Behind each of these thought processes was an entirely logical approach, often based on hard calculations. Caleb Scharf’s chapter in the new volume illustrates how Freeman could consider even the most far out ideas and then try to bracket them into the realm of possibility by doing actual calculations on them. He exemplified a quote by his friend and fellow physicist Steven Weinberg who once said, “The problem with our theories isn’t that we take them too seriously, it’s that we don’t.” Another friend, the neurologist Oliver Sacks, said that Dyson’s favorite word was “subversive”. One of his favorite mottos was the motto of the Royal Society – “Nullius in verba”, or “Take nobody’s word for it.”
Of course, an idea being subversive has little to do with it being right or wrong, and it’s worth discussing this connection a bit, both because Freeman often emphasized it and because it was the source of some misunderstandings about his beliefs. Late in his life he became controversial for his contrarian opinions about global warming. As Dave Kaiser documents in the new volume, he was far from being a climate change denier, but he thought that the experts weren’t right about all the details and that the utility of the climate models were often exaggerated. In fact it was our common skepticism about models – in my case models of molecular interactions – that gave us a lot to talk about in our early interactions; we once spent an entertaining afternoon talking about how hard it is to model even water, whether inside clouds or inside cells. Freeman wasn’t denying the utility of models but he understood that models are a poor, simplified representation of reality. In that sense he wasn’t saying that climate change models are wrong in their essence, only that they are wrong in some of their details. And when you are making big policy changes costing billions of dollars and potentially affecting the lives of millions of people, the details matter. It was to some extent a sad casualty of celebrity that actual climate deniers ran with some of his pronouncements and used his stature to support their views. Just like Dave Kaiser I think he could have done more to distance himself from the naysayers, but he repeatedly made the point that he wasn’t an expert and that his objections were general ones.
The noise surrounding the specific topics showcasing Dyson’s subversive, contrarian streak hides a more fundamental point in my opinion. He understood better than most that science flourishes not by consensus but by exception. It flourishes best at the fringe, where facts meet speculation. That does not mean that consensus is always wrong, but it’s important to note that consensus only comes much later, after a lone voice in the wilderness has had an idea. There is consensus about Darwin’s theory of evolution today, or about the Big Bang theory, but that’s now. At the beginning there was Darwin, and there was George Gamow, and there were Arno Penzias and Robert Wilson, and that’s all there was. All these scientists were challenging the status quo and were contrarians who thought differently. As a society we owe it to ourselves to encourage such contrarians if we are to reap the benefits of novel, out-of-the-box thinking and new science and technology. Dyson was only following a tradition going back to the Royal Society and before. Nullius in verba.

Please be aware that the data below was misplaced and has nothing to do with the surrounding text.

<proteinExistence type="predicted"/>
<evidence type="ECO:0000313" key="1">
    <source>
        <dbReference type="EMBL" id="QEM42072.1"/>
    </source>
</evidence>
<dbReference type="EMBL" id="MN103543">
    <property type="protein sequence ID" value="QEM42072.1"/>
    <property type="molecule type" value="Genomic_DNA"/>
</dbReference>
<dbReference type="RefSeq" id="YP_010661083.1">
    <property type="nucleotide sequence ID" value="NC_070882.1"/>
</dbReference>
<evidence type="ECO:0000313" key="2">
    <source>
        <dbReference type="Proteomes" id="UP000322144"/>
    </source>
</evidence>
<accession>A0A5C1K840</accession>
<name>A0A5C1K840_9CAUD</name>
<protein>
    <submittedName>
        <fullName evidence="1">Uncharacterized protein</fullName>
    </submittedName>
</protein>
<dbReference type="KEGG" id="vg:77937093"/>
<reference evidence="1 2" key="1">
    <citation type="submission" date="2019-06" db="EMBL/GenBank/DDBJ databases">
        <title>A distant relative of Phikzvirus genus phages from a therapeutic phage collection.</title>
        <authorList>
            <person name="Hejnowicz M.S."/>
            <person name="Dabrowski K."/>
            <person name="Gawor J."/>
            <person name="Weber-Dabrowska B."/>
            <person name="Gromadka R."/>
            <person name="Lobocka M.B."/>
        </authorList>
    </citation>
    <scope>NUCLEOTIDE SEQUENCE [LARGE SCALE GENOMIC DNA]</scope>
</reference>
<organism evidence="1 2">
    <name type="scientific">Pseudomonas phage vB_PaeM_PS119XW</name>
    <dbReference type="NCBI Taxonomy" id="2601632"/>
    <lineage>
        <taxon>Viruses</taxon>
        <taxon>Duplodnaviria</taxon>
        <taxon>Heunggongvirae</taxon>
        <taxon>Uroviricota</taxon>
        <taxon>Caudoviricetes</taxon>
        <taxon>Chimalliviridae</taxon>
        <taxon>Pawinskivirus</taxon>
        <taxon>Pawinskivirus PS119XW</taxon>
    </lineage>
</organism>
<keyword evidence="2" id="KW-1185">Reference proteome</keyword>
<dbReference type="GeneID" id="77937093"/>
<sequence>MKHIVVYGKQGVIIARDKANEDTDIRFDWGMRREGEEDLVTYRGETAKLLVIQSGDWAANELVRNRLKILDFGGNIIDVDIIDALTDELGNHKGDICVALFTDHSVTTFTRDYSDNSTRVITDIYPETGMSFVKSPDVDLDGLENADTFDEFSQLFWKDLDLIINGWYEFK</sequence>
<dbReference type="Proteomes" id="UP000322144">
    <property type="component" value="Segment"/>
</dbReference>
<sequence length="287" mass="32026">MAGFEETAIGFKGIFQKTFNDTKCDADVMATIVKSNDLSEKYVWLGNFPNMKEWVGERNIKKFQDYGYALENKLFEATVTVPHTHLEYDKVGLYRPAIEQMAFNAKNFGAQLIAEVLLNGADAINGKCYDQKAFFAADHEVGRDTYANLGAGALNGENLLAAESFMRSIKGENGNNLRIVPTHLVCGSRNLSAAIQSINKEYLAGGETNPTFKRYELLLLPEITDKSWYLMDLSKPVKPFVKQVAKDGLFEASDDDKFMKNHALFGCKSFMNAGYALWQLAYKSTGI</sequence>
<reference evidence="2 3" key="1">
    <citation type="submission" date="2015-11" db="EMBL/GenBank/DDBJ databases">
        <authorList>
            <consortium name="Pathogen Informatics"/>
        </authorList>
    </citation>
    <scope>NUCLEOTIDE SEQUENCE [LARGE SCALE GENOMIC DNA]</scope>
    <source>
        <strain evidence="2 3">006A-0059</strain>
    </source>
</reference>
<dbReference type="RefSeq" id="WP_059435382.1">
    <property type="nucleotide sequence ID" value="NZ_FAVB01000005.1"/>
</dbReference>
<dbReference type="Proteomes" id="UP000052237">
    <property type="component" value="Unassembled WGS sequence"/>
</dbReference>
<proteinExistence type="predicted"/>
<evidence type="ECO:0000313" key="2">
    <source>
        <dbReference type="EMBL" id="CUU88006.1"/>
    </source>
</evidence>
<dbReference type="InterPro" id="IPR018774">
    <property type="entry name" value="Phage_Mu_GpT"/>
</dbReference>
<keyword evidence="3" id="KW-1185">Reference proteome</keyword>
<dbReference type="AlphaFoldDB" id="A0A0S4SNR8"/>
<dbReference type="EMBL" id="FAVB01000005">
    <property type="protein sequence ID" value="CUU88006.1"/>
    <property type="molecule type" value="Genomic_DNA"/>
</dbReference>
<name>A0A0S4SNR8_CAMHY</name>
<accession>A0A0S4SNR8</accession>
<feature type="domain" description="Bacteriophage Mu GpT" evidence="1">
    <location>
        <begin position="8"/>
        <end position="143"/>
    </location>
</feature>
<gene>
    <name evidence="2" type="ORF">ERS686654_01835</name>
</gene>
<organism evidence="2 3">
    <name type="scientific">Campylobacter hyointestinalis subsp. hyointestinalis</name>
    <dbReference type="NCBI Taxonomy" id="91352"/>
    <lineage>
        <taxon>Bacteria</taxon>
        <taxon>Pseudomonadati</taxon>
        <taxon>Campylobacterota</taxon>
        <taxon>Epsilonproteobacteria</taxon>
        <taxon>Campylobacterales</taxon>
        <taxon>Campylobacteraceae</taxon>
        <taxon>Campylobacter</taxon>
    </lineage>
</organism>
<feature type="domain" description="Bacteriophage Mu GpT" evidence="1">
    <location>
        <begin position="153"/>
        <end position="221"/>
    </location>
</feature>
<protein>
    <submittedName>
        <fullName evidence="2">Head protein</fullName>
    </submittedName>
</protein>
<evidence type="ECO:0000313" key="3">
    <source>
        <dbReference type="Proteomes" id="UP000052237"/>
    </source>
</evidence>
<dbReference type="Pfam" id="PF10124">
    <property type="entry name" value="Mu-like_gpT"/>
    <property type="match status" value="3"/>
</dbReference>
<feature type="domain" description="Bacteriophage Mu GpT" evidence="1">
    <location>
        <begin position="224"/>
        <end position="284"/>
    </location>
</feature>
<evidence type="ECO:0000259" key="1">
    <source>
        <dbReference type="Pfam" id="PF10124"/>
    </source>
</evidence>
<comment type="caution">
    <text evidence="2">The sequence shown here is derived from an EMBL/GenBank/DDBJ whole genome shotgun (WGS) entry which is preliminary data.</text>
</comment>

The second quality that Freeman vividly exemplified was diversity in the broadest sense of the term. It’s a theme that resonates in all his writings, most notably in his Gifford Lectures which were published as “Infinite in All Directions“. He respected both science and religion, both abstract science and practical engineering, both capitalism and socialism, both higher education and the lack of it, both professional science and amateur science. He wrote about all of these things. His efforts to bridge science and religion were recognized by being awarded the Templeton Prize. He wasn’t a formally religious man, but he recognized a quote attributed to Einstein that to thrive, humanity needs both science and religion. He importantly said that religion is not all about faith and much more about a sense of community. Science is also about a sense of community.